If you are not married, and the house is in his sole name, the assumption will be that he owns the house outright. If you want to prove that it is otherwise, it will be up to you to give reasons why this should be so.
Normally this is done by contributions to the deposit or helping to finance improvements. Contributions towards household expenses do not count. Contributions towards the mortgage could be, but it is arguable that, if you had the benefit of occupation, it is not unreasonable that you should contribute to the cost.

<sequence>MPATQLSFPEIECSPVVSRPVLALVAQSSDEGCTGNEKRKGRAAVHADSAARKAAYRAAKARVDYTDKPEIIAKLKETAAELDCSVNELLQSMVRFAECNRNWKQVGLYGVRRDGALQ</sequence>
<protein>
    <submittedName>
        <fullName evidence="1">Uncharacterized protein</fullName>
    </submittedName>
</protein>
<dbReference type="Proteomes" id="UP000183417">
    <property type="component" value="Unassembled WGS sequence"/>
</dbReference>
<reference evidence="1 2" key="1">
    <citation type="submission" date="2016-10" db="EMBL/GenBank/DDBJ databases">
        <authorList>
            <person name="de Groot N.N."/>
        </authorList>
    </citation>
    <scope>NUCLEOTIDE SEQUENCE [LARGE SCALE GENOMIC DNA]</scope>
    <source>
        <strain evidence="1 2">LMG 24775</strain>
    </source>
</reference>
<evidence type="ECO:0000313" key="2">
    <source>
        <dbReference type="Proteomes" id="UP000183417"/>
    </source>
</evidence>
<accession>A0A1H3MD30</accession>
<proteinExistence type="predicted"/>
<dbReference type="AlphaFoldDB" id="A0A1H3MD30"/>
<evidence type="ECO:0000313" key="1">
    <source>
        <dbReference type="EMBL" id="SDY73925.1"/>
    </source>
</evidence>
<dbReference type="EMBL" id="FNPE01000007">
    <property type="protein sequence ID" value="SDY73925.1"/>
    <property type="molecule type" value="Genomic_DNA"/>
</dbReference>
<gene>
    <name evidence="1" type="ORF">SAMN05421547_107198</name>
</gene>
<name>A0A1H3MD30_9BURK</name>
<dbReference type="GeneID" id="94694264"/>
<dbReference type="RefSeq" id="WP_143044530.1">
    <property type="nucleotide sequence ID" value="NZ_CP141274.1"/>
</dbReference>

It is possible that the '' will '' could be used to establish a common intention to share the house, but you would have prove the existence of this document. I''m not all that sure whether it would cut much ice.
The bottom line is that you might have grounds for a claim to a share, but the outcome is hard to predict and in my view the outcome is questionable. However I am not a specialist in this field, and you should most certainly take legal advice before you go down this road.
A more pragmatic solution is that he gives you some money to leave, perhaps enough for a rental deposit and the purchase of essential furniture.